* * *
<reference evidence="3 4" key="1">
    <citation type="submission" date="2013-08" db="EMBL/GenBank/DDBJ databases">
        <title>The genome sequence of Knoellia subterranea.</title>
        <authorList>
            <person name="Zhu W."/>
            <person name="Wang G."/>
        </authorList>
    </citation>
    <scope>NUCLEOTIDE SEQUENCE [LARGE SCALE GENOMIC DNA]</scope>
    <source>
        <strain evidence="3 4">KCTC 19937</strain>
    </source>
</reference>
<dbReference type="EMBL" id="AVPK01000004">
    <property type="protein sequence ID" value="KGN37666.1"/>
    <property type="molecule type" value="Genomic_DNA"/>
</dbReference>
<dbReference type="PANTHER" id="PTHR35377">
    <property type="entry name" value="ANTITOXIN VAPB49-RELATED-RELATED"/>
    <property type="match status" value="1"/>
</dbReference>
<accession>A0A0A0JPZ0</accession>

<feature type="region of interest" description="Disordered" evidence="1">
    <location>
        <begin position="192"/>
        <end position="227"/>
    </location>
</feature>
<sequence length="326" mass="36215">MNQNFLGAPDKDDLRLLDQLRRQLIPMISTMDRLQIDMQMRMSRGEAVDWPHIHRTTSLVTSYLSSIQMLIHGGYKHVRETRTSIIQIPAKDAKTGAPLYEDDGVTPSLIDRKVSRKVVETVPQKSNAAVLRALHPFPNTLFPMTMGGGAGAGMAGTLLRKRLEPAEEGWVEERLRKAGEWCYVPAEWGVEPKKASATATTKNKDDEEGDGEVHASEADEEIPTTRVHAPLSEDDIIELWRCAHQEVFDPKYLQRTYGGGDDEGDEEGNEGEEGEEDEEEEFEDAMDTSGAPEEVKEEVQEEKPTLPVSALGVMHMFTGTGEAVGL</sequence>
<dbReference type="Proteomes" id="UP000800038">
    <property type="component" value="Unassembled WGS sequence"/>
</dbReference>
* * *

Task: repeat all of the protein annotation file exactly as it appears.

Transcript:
<reference evidence="3 4" key="1">
    <citation type="submission" date="2013-08" db="EMBL/GenBank/DDBJ databases">
        <title>The genome sequence of Knoellia subterranea.</title>
        <authorList>
            <person name="Zhu W."/>
            <person name="Wang G."/>
        </authorList>
    </citation>
    <scope>NUCLEOTIDE SEQUENCE [LARGE SCALE GENOMIC DNA]</scope>
    <source>
        <strain evidence="3 4">KCTC 19937</strain>
    </source>
</reference>
<dbReference type="EMBL" id="AVPK01000004">
    <property type="protein sequence ID" value="KGN37666.1"/>
    <property type="molecule type" value="Genomic_DNA"/>
</dbReference>
<dbReference type="PANTHER" id="PTHR35377">
    <property type="entry name" value="ANTITOXIN VAPB49-RELATED-RELATED"/>
    <property type="match status" value="1"/>
</dbReference>
<accession>A0A0A0JPZ0</accession>

<feature type="region of interest" description="Disordered" evidence="1">
    <location>
        <begin position="192"/>
        <end position="227"/>
    </location>
</feature>
<sequence length="326" mass="36215">MNQNFLGAPDKDDLRLLDQLRRQLIPMISTMDRLQIDMQMRMSRGEAVDWPHIHRTTSLVTSYLSSIQMLIHGGYKHVRETRTSIIQIPAKDAKTGAPLYEDDGVTPSLIDRKVSRKVVETVPQKSNAAVLRALHPFPNTLFPMTMGGGAGAGMAGTLLRKRLEPAEEGWVEERLRKAGEWCYVPAEWGVEPKKASATATTKNKDDEEGDGEVHASEADEEIPTTRVHAPLSEDDIIELWRCAHQEVFDPKYLQRTYGGGDDEGDEEGNEGEEGEEDEEEEFEDAMDTSGAPEEVKEEVQEEKPTLPVSALGVMHMFTGTGEAVGL</sequence>
<dbReference type="Proteomes" id="UP000800038">
    <property type="component" value="Unassembled WGS sequence"/>
</dbReference>